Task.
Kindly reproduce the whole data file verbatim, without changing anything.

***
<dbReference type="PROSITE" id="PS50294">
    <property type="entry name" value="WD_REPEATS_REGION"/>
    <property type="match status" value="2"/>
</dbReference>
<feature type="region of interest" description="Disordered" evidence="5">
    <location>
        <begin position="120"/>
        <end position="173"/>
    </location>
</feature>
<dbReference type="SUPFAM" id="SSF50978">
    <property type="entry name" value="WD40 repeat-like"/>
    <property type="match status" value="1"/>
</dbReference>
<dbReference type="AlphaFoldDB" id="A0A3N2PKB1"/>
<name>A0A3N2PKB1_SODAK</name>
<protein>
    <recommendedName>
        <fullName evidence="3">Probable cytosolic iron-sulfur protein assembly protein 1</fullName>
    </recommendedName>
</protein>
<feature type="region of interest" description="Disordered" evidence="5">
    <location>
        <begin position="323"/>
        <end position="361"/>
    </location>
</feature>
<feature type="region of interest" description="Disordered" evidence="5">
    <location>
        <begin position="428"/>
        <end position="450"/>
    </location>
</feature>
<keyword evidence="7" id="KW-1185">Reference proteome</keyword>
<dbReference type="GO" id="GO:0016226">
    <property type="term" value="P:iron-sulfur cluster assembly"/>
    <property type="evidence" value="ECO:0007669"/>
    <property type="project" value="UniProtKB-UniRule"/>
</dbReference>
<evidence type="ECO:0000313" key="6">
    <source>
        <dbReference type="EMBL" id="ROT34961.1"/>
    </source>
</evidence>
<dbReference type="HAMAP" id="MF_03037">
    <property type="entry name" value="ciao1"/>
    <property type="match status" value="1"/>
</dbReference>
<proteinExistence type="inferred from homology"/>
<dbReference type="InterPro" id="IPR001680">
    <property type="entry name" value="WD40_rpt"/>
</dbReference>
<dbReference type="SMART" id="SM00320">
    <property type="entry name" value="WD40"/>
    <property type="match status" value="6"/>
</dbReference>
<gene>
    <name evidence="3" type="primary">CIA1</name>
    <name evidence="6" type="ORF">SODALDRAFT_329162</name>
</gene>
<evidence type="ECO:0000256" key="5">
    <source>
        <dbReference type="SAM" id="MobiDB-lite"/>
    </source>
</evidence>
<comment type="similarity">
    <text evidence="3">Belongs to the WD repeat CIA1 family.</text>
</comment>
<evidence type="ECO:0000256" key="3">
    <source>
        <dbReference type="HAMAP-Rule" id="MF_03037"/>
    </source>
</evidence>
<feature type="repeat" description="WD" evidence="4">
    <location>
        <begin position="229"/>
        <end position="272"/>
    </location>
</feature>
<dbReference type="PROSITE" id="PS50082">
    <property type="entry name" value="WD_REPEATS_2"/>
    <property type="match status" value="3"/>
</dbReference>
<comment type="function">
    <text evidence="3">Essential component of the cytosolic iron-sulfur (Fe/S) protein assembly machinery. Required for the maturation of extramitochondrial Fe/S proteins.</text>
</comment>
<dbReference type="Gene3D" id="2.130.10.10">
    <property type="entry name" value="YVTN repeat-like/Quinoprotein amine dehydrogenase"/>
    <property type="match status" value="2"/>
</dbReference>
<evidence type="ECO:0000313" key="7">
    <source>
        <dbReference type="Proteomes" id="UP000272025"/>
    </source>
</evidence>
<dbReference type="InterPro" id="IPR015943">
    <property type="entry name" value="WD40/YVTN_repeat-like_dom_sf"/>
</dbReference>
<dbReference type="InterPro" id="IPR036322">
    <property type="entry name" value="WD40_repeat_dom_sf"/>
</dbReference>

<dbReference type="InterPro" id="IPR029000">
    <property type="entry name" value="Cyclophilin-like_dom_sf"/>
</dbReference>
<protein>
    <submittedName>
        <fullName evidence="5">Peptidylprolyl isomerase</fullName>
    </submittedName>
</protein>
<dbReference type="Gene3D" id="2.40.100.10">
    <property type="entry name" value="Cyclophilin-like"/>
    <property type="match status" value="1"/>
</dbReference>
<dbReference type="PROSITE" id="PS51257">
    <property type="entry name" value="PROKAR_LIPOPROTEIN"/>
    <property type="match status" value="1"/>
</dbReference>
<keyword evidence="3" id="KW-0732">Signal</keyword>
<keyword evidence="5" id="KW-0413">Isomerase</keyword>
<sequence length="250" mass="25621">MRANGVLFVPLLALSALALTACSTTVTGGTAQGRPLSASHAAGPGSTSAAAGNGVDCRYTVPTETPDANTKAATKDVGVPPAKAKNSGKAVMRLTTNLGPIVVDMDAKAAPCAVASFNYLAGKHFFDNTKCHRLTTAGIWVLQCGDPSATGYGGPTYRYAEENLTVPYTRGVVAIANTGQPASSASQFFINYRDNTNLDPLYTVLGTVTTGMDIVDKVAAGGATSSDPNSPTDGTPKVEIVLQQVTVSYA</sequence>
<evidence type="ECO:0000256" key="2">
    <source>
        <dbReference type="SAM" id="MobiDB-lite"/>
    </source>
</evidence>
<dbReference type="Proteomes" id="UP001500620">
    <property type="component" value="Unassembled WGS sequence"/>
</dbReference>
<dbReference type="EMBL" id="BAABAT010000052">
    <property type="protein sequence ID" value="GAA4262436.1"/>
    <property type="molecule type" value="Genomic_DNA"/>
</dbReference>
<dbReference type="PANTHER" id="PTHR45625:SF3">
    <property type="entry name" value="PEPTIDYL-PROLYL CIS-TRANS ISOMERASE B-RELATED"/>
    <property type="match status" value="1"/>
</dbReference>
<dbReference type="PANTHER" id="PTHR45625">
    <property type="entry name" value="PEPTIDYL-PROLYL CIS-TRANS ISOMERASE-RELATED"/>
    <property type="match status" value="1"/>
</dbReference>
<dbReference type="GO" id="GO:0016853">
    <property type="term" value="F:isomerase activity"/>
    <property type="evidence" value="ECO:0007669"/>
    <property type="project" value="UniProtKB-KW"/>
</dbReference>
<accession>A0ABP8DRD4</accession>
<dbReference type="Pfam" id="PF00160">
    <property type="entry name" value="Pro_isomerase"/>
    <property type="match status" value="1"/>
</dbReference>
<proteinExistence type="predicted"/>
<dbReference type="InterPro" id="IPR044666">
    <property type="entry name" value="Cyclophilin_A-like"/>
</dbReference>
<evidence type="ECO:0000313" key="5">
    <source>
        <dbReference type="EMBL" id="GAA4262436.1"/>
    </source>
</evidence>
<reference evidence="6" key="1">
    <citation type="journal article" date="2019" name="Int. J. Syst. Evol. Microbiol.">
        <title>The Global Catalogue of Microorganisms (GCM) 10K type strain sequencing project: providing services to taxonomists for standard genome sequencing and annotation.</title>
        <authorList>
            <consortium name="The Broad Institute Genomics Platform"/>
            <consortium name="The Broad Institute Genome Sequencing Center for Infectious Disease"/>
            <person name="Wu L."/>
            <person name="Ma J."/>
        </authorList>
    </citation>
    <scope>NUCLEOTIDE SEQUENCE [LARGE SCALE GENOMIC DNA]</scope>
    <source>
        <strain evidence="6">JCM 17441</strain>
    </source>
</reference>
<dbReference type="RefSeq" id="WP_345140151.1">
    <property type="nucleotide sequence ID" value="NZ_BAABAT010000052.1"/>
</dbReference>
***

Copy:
<dbReference type="PROSITE" id="PS50294">
    <property type="entry name" value="WD_REPEATS_REGION"/>
    <property type="match status" value="2"/>
</dbReference>
<feature type="region of interest" description="Disordered" evidence="5">
    <location>
        <begin position="120"/>
        <end position="173"/>
    </location>
</feature>
<dbReference type="SUPFAM" id="SSF50978">
    <property type="entry name" value="WD40 repeat-like"/>
    <property type="match status" value="1"/>
</dbReference>
<dbReference type="AlphaFoldDB" id="A0A3N2PKB1"/>
<name>A0A3N2PKB1_SODAK</name>
<protein>
    <recommendedName>
        <fullName evidence="3">Probable cytosolic iron-sulfur protein assembly protein 1</fullName>
    </recommendedName>
</protein>
<feature type="region of interest" description="Disordered" evidence="5">
    <location>
        <begin position="323"/>
        <end position="361"/>
    </location>
</feature>
<feature type="region of interest" description="Disordered" evidence="5">
    <location>
        <begin position="428"/>
        <end position="450"/>
    </location>
</feature>
<keyword evidence="7" id="KW-1185">Reference proteome</keyword>
<dbReference type="GO" id="GO:0016226">
    <property type="term" value="P:iron-sulfur cluster assembly"/>
    <property type="evidence" value="ECO:0007669"/>
    <property type="project" value="UniProtKB-UniRule"/>
</dbReference>
<evidence type="ECO:0000313" key="6">
    <source>
        <dbReference type="EMBL" id="ROT34961.1"/>
    </source>
</evidence>
<dbReference type="HAMAP" id="MF_03037">
    <property type="entry name" value="ciao1"/>
    <property type="match status" value="1"/>
</dbReference>
<proteinExistence type="inferred from homology"/>
<dbReference type="InterPro" id="IPR001680">
    <property type="entry name" value="WD40_rpt"/>
</dbReference>
<dbReference type="SMART" id="SM00320">
    <property type="entry name" value="WD40"/>
    <property type="match status" value="6"/>
</dbReference>
<gene>
    <name evidence="3" type="primary">CIA1</name>
    <name evidence="6" type="ORF">SODALDRAFT_329162</name>
</gene>
<evidence type="ECO:0000256" key="5">
    <source>
        <dbReference type="SAM" id="MobiDB-lite"/>
    </source>
</evidence>
<comment type="similarity">
    <text evidence="3">Belongs to the WD repeat CIA1 family.</text>
</comment>
<evidence type="ECO:0000256" key="3">
    <source>
        <dbReference type="HAMAP-Rule" id="MF_03037"/>
    </source>
</evidence>
<feature type="repeat" description="WD" evidence="4">
    <location>
        <begin position="229"/>
        <end position="272"/>
    </location>
</feature>
<dbReference type="PROSITE" id="PS50082">
    <property type="entry name" value="WD_REPEATS_2"/>
    <property type="match status" value="3"/>
</dbReference>
<comment type="function">
    <text evidence="3">Essential component of the cytosolic iron-sulfur (Fe/S) protein assembly machinery. Required for the maturation of extramitochondrial Fe/S proteins.</text>
</comment>
<dbReference type="Gene3D" id="2.130.10.10">
    <property type="entry name" value="YVTN repeat-like/Quinoprotein amine dehydrogenase"/>
    <property type="match status" value="2"/>
</dbReference>
<evidence type="ECO:0000313" key="7">
    <source>
        <dbReference type="Proteomes" id="UP000272025"/>
    </source>
</evidence>
<dbReference type="InterPro" id="IPR015943">
    <property type="entry name" value="WD40/YVTN_repeat-like_dom_sf"/>
</dbReference>
<dbReference type="InterPro" id="IPR036322">
    <property type="entry name" value="WD40_repeat_dom_sf"/>
</dbReference>

<dbReference type="InterPro" id="IPR029000">
    <property type="entry name" value="Cyclophilin-like_dom_sf"/>
</dbReference>
<protein>
    <submittedName>
        <fullName evidence="5">Peptidylprolyl isomerase</fullName>
    </submittedName>
</protein>
<dbReference type="Gene3D" id="2.40.100.10">
    <property type="entry name" value="Cyclophilin-like"/>
    <property type="match status" value="1"/>
</dbReference>
<dbReference type="PROSITE" id="PS51257">
    <property type="entry name" value="PROKAR_LIPOPROTEIN"/>
    <property type="match status" value="1"/>
</dbReference>
<keyword evidence="3" id="KW-0732">Signal</keyword>
<keyword evidence="5" id="KW-0413">Isomerase</keyword>
<sequence length="250" mass="25621">MRANGVLFVPLLALSALALTACSTTVTGGTAQGRPLSASHAAGPGSTSAAAGNGVDCRYTVPTETPDANTKAATKDVGVPPAKAKNSGKAVMRLTTNLGPIVVDMDAKAAPCAVASFNYLAGKHFFDNTKCHRLTTAGIWVLQCGDPSATGYGGPTYRYAEENLTVPYTRGVVAIANTGQPASSASQFFINYRDNTNLDPLYTVLGTVTTGMDIVDKVAAGGATSSDPNSPTDGTPKVEIVLQQVTVSYA</sequence>
<evidence type="ECO:0000256" key="2">
    <source>
        <dbReference type="SAM" id="MobiDB-lite"/>
    </source>
</evidence>
<dbReference type="Proteomes" id="UP001500620">
    <property type="component" value="Unassembled WGS sequence"/>
</dbReference>
<dbReference type="EMBL" id="BAABAT010000052">
    <property type="protein sequence ID" value="GAA4262436.1"/>
    <property type="molecule type" value="Genomic_DNA"/>
</dbReference>
<dbReference type="PANTHER" id="PTHR45625:SF3">
    <property type="entry name" value="PEPTIDYL-PROLYL CIS-TRANS ISOMERASE B-RELATED"/>
    <property type="match status" value="1"/>
</dbReference>
<dbReference type="PANTHER" id="PTHR45625">
    <property type="entry name" value="PEPTIDYL-PROLYL CIS-TRANS ISOMERASE-RELATED"/>
    <property type="match status" value="1"/>
</dbReference>
<dbReference type="GO" id="GO:0016853">
    <property type="term" value="F:isomerase activity"/>
    <property type="evidence" value="ECO:0007669"/>
    <property type="project" value="UniProtKB-KW"/>
</dbReference>
<accession>A0ABP8DRD4</accession>
<dbReference type="Pfam" id="PF00160">
    <property type="entry name" value="Pro_isomerase"/>
    <property type="match status" value="1"/>
</dbReference>
<proteinExistence type="predicted"/>
<dbReference type="InterPro" id="IPR044666">
    <property type="entry name" value="Cyclophilin_A-like"/>
</dbReference>
<evidence type="ECO:0000313" key="5">
    <source>
        <dbReference type="EMBL" id="GAA4262436.1"/>
    </source>
</evidence>
<reference evidence="6" key="1">
    <citation type="journal article" date="2019" name="Int. J. Syst. Evol. Microbiol.">
        <title>The Global Catalogue of Microorganisms (GCM) 10K type strain sequencing project: providing services to taxonomists for standard genome sequencing and annotation.</title>
        <authorList>
            <consortium name="The Broad Institute Genomics Platform"/>
            <consortium name="The Broad Institute Genome Sequencing Center for Infectious Disease"/>
            <person name="Wu L."/>
            <person name="Ma J."/>
        </authorList>
    </citation>
    <scope>NUCLEOTIDE SEQUENCE [LARGE SCALE GENOMIC DNA]</scope>
    <source>
        <strain evidence="6">JCM 17441</strain>
    </source>
</reference>
<dbReference type="RefSeq" id="WP_345140151.1">
    <property type="nucleotide sequence ID" value="NZ_BAABAT010000052.1"/>
</dbReference>